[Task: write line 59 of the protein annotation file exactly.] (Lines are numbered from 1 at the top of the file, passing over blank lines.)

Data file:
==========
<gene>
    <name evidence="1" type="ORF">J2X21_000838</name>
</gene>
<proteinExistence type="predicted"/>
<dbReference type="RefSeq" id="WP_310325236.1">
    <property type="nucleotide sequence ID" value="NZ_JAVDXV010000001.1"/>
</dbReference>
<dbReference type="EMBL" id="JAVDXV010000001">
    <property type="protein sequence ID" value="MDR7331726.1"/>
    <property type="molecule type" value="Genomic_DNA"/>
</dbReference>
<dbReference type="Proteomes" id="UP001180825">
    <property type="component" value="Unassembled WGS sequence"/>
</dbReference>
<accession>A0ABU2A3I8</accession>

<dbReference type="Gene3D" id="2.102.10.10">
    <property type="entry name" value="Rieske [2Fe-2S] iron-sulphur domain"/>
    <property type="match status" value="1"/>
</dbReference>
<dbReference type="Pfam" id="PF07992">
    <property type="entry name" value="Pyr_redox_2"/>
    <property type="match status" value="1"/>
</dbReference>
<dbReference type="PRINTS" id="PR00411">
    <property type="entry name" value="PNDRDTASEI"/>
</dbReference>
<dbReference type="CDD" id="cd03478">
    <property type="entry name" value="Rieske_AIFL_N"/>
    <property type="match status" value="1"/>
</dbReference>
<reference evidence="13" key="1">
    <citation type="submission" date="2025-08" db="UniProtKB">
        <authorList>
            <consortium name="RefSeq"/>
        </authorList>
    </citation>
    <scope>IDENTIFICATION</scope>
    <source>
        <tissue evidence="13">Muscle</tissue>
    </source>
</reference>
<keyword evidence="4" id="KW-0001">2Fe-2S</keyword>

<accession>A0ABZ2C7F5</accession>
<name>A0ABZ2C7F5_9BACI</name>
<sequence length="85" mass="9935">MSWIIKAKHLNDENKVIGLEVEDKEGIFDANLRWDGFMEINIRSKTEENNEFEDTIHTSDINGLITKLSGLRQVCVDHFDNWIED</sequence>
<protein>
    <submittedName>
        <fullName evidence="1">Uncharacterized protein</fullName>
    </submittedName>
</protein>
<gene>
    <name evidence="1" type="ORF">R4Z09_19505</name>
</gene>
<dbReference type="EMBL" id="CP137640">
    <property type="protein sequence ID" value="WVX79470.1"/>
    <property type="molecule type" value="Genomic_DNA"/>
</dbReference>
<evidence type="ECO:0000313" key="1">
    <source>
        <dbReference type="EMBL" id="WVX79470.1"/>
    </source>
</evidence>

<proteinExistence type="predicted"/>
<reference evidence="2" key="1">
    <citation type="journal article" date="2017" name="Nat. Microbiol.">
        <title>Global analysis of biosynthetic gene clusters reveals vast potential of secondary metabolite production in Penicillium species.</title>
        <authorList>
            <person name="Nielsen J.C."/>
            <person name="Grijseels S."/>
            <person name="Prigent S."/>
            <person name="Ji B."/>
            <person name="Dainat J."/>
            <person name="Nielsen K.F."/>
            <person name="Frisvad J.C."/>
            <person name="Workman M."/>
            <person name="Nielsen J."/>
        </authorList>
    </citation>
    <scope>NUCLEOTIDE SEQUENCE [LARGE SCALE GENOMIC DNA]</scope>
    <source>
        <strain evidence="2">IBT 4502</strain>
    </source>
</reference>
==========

    <source>